While describing Yaakov's flight from his hostile brother, Eisav, the Torah states, "VaYifga BaMakom VaYalen Sham Ki Va HaShemesh," literally translated as, "He (Yaakov) met the place (Har HaMoriyah) and he slept there because the sun had set" (Bereishit 28:11). Rashi, however, quotes the Gemara in Berachot (26b), which says that the word "VaYifga" also connotes Tefillah, prayer. The Gemara learns from here that Yaakov instituted the nightly Maariv prayer. Previously, the same Gemara derived from "Asheir Amad Sham," (19:27) that Avraham instituted Shacharit, the morning prayer, and from the words in "LaSuach BaSadeh," (24:63) that Yitzchak invented Minchah, the afternoon prayer. This Gemara is difficult. How do Chazal see that these words connote prayer? Certainly it is a nice idea to suggest that the Avot came up with our Tefillah structure, but these arguments do not seem to have any thematic basis (they learn from Pesukim). Nonetheless, my Rebbe, Rabbi Jachter, often likes to say that Chazal did not just randomly come up with Derashot on Chumash while sitting on a beach chair relaxing; rather, these Derashot came about through a real understanding of the Torah's words. From where, do Chazal learn these particular Derashot?

Shacharit is recited in the morning as the sun is rising. The shining sun represents confidence, hope, and the arrival of good times. For example, while trying to portray a dangerous and scary scene, very rarely does a movie director make the setting a very sunny, warm day outside. Rather, he sets a dark, rainy scene. In the Torah, Shacharit is connected to a positive, hope-filled time in Avraham's life, to reflect in Shacharit positive feelings and hope. After leaving Charan and arriving in Eretz Yisrael in Parashat Lech Lecha, Avraham faces few physical hardships. He is respected by kings such as Avimelech and is very successful in his endeavors, which include defeating the four kings as well as bringing people closer to Hashem. The one time that Avraham faces hardship after arriving in Eretz Yisrael occurs in Egypt with Paroh, an incident that did not take place within the confines of Eretz Yisrael. In fact, the Ramban feels that it was a mistake for Avraham to descend to Mitzrayim. Furthermore, Avraham represented the future hopes of Klal Yisrael as a nation led by Hashem. This generally cheerful time in Avraham's life and its significance portray the deeper meaning behind Shacharit; it is therefore quite apt for Avraham to have created the prayer of Shacharit.

Minchah, has much in common with Yitzchak's personality. It is often pointed out that it is difficult to find time to daven Minchah. Shacharit is said early in the morning before the day really has begun, while Maariv is said after one's hectic day is over. Yet Minchah is right in the middle of the day, when one often has many other responsibilities to attend to. Nonetheless, Chazal insist that one stop working and daven Minchah. In fact, it takes a lot of strength and self discipline to recite Minchah on a regular basis, as often it severely interrupts one's schedule. How is this related to Yitzchak? Chazal teach us that Yitzchak represented the trait of "Gevurah," strength. Only a Gibor, a strong person, could have instituted Minchah as a prayer to be said on a regular basis. Once again, it is apparent why Chazal determined that it must have been Yitzchak who first said Minchah; Minchah is a perfect representation of Yitzchak's personality.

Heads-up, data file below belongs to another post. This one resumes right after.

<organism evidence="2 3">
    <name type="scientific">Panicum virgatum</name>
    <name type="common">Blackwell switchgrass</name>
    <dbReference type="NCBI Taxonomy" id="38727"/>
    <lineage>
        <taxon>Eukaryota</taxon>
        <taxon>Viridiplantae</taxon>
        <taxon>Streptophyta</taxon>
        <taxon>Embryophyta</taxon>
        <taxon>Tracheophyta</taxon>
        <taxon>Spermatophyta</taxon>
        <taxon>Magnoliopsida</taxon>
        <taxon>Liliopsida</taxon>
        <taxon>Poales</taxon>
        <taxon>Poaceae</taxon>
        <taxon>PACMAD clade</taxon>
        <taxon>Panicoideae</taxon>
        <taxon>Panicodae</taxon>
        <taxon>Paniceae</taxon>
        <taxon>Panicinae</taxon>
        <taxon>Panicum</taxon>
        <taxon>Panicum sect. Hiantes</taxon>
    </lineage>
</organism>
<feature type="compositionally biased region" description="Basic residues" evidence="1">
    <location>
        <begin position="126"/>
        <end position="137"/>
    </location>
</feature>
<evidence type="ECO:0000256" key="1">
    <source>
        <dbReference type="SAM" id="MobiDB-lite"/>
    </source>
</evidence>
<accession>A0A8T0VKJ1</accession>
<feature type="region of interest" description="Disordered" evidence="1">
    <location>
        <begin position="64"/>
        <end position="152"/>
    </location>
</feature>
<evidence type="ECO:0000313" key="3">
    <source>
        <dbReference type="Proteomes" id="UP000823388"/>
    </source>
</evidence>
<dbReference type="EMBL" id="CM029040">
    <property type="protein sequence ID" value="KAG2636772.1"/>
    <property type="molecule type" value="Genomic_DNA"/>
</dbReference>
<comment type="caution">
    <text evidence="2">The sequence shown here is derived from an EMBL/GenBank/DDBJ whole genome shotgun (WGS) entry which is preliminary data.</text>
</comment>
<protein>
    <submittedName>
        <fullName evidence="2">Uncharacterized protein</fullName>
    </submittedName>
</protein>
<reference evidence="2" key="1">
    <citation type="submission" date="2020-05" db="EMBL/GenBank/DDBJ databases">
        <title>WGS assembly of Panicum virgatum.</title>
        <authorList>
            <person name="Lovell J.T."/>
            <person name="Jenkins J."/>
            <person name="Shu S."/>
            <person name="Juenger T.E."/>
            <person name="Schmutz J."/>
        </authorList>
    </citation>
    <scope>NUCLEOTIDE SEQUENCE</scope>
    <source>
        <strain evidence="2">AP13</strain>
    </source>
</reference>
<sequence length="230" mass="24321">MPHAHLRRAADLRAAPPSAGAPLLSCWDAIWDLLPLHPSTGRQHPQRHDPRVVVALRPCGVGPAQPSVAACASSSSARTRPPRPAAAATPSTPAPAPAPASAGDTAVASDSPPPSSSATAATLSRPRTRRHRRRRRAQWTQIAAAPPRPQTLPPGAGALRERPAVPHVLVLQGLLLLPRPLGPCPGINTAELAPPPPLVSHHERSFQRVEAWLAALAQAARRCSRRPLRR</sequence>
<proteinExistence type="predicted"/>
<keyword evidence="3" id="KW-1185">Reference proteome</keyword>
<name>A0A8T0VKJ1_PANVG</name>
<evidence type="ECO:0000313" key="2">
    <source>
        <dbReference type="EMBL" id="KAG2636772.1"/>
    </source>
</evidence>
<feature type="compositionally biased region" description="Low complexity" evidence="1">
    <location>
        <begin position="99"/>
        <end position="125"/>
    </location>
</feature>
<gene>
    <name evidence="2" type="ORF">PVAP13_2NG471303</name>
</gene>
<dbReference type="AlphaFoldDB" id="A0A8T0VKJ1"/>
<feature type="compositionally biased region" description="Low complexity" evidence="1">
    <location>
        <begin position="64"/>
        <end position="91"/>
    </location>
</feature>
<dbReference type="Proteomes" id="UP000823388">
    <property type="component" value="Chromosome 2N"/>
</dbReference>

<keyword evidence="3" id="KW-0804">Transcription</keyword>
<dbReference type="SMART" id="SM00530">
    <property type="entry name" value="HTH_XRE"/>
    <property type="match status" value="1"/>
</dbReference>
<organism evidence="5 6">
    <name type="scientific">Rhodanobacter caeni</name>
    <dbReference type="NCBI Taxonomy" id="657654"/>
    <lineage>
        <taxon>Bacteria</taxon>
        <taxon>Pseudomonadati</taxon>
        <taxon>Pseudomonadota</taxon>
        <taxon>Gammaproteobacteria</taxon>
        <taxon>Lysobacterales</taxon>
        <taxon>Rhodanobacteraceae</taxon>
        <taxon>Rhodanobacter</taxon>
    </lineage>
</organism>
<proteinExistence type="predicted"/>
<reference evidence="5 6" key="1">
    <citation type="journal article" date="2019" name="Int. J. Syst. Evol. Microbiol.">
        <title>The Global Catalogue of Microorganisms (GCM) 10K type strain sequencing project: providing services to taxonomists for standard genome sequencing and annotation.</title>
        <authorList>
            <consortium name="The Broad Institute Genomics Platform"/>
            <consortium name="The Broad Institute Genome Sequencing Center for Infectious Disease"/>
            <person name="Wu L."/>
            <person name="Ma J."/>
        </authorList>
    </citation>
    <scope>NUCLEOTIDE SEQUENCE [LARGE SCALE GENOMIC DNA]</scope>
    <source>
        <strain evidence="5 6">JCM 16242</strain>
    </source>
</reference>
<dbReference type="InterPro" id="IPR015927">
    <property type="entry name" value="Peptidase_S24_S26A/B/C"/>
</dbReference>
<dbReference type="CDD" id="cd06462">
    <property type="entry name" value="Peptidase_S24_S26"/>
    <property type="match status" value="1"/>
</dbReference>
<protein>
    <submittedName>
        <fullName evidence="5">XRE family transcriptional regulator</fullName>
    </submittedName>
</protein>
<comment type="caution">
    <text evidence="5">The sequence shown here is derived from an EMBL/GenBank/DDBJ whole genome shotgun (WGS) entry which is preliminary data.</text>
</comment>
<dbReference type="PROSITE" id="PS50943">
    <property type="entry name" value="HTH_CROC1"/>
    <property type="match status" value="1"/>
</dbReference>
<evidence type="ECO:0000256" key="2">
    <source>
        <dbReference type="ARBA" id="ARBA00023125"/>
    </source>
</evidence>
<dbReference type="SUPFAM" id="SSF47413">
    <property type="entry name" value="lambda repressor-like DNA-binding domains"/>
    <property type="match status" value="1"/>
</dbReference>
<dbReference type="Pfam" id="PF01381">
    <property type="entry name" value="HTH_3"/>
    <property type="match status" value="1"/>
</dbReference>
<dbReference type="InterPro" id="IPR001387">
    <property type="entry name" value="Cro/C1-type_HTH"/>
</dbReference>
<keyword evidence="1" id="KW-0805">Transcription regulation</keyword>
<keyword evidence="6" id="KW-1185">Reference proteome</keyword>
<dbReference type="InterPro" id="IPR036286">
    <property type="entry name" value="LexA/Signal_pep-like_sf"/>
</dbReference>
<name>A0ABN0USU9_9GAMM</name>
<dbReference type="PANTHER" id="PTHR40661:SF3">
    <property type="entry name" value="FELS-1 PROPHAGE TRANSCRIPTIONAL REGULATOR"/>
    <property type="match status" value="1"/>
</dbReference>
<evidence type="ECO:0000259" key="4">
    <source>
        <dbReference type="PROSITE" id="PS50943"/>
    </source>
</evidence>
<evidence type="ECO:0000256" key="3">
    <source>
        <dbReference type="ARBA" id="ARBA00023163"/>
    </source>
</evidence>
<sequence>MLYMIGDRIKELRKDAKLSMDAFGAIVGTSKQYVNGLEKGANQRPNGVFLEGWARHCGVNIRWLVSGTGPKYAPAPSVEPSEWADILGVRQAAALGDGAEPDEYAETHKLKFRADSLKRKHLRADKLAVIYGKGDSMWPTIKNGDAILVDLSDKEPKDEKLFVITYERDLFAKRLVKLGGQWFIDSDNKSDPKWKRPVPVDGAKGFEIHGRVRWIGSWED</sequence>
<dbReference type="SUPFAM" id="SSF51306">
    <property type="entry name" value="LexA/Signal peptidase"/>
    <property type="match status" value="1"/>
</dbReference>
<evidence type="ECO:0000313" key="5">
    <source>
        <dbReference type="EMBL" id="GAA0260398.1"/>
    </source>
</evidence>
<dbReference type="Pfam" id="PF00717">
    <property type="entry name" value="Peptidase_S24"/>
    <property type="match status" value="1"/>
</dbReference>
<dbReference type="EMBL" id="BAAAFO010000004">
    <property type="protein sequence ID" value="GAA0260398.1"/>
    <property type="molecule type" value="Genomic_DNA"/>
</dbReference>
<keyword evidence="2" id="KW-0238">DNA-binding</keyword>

Finally, when night comes, one is required to daven Maariv. In Kabbalistic sources, the night is often said to contain evil spiritual forces. Certainly, the night represents uncertainty because of the basic fact that it is hard to see where one is going at night. This uncertainty represents Yaakov's life. As he instituted this prayer, Yaakov was about to embark on a twenty-year journey that would take him away from his spiritual family and Yeshiva, where he had spent the first 84 years of his life, to a contaminated Chutz LaAretz, where he would encounter his sneaky and devious father-in-law, Lavan. Yaakov often would not be able to determine what was in front of him and what tricks Lavan was scheming. Maariv represents praying to Hashem even when times are bleak and uncertain. Therefore, it was only proper that Yaakov institute this prayer, as hard, testing times represented his life, just as it represents one main theme of the Maariv prayer.

It is apparent why Chazal determined that Avraham, Yitzchak, and Yaakov came up with Shacharit, Minchah, and Maariv, respectively. These prayers represent the lives and essences of each of our forefathers. Chazal's statements clearly were not stated on pure whim, but rather were deeply rooted in the Torah's portrayal of the Avot.

-Adapted from a Dvar Torah in Thinking Outside the Box, by Yochanan Kirshblum

Staff at time of publication:

Editors-in-Chief: Gilad Barach, Jesse Nowlin

Executive Editor: Avi Levinson

Publication Editors: Shlomo Klapper, Gavriel Metzger

Executive Managers: Shmuel Reece, Dov Rossman

Publication Managers: Ilan Griboff, Yitzchak Richmond

Publishing Manager: David Bodner

Business Manager: Doniel Sherman, Charlie Wollman

Webmaster: Michael Rosenthal

Staff: Shimon Berman, Jonathan Hertzfeld, Benjy Lebowitz, Elazar Lloyd, Josh Rubin, Josh Schleifer, Aryeh Stiefel, Daniel Weintraub

Faculty Advisor: Rabbi Chaim Jachter